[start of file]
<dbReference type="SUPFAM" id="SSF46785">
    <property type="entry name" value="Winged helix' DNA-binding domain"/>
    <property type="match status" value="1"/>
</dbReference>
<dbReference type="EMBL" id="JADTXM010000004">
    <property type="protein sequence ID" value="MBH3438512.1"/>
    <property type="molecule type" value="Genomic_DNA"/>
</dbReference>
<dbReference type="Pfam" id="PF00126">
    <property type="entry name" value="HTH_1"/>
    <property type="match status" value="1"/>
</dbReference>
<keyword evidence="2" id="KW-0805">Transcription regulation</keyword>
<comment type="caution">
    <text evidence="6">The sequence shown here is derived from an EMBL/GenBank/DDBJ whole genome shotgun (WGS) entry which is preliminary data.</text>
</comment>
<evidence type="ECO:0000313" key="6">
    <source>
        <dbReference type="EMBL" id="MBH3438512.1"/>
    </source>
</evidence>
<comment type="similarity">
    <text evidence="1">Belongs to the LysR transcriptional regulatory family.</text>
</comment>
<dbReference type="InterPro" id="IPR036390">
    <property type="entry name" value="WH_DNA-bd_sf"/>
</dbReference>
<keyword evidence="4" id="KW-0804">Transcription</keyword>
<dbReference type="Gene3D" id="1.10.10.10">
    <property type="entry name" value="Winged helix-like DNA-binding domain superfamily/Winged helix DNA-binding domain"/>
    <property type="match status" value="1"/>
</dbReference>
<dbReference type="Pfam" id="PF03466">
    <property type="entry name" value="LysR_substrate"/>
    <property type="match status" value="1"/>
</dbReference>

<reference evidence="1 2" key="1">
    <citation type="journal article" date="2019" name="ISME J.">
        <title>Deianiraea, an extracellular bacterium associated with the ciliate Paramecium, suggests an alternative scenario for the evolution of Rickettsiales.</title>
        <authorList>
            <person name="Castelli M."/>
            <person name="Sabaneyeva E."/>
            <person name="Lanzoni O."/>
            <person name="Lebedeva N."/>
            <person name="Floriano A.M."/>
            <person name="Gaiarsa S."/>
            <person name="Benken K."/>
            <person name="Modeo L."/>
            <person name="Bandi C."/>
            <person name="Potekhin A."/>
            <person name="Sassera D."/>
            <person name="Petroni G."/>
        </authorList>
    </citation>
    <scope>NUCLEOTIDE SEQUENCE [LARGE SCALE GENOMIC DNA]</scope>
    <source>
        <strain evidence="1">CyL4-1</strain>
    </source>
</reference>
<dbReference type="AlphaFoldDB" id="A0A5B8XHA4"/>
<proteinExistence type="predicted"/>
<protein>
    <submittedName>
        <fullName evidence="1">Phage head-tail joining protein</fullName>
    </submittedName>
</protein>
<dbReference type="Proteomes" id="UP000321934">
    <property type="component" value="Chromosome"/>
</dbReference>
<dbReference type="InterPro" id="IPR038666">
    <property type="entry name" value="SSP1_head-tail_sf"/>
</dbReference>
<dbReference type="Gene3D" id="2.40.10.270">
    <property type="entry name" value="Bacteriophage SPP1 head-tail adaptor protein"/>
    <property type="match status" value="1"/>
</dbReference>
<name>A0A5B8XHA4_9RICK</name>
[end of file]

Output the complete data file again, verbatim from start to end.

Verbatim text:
<dbReference type="SUPFAM" id="SSF46785">
    <property type="entry name" value="Winged helix' DNA-binding domain"/>
    <property type="match status" value="1"/>
</dbReference>
<dbReference type="EMBL" id="JADTXM010000004">
    <property type="protein sequence ID" value="MBH3438512.1"/>
    <property type="molecule type" value="Genomic_DNA"/>
</dbReference>
<dbReference type="Pfam" id="PF00126">
    <property type="entry name" value="HTH_1"/>
    <property type="match status" value="1"/>
</dbReference>
<keyword evidence="2" id="KW-0805">Transcription regulation</keyword>
<comment type="caution">
    <text evidence="6">The sequence shown here is derived from an EMBL/GenBank/DDBJ whole genome shotgun (WGS) entry which is preliminary data.</text>
</comment>
<evidence type="ECO:0000313" key="6">
    <source>
        <dbReference type="EMBL" id="MBH3438512.1"/>
    </source>
</evidence>
<comment type="similarity">
    <text evidence="1">Belongs to the LysR transcriptional regulatory family.</text>
</comment>
<dbReference type="InterPro" id="IPR036390">
    <property type="entry name" value="WH_DNA-bd_sf"/>
</dbReference>
<keyword evidence="4" id="KW-0804">Transcription</keyword>
<dbReference type="Gene3D" id="1.10.10.10">
    <property type="entry name" value="Winged helix-like DNA-binding domain superfamily/Winged helix DNA-binding domain"/>
    <property type="match status" value="1"/>
</dbReference>
<dbReference type="Pfam" id="PF03466">
    <property type="entry name" value="LysR_substrate"/>
    <property type="match status" value="1"/>
</dbReference>

<reference evidence="1 2" key="1">
    <citation type="journal article" date="2019" name="ISME J.">
        <title>Deianiraea, an extracellular bacterium associated with the ciliate Paramecium, suggests an alternative scenario for the evolution of Rickettsiales.</title>
        <authorList>
            <person name="Castelli M."/>
            <person name="Sabaneyeva E."/>
            <person name="Lanzoni O."/>
            <person name="Lebedeva N."/>
            <person name="Floriano A.M."/>
            <person name="Gaiarsa S."/>
            <person name="Benken K."/>
            <person name="Modeo L."/>
            <person name="Bandi C."/>
            <person name="Potekhin A."/>
            <person name="Sassera D."/>
            <person name="Petroni G."/>
        </authorList>
    </citation>
    <scope>NUCLEOTIDE SEQUENCE [LARGE SCALE GENOMIC DNA]</scope>
    <source>
        <strain evidence="1">CyL4-1</strain>
    </source>
</reference>
<dbReference type="AlphaFoldDB" id="A0A5B8XHA4"/>
<proteinExistence type="predicted"/>
<protein>
    <submittedName>
        <fullName evidence="1">Phage head-tail joining protein</fullName>
    </submittedName>
</protein>
<dbReference type="Proteomes" id="UP000321934">
    <property type="component" value="Chromosome"/>
</dbReference>
<dbReference type="InterPro" id="IPR038666">
    <property type="entry name" value="SSP1_head-tail_sf"/>
</dbReference>
<dbReference type="Gene3D" id="2.40.10.270">
    <property type="entry name" value="Bacteriophage SPP1 head-tail adaptor protein"/>
    <property type="match status" value="1"/>
</dbReference>
<name>A0A5B8XHA4_9RICK</name>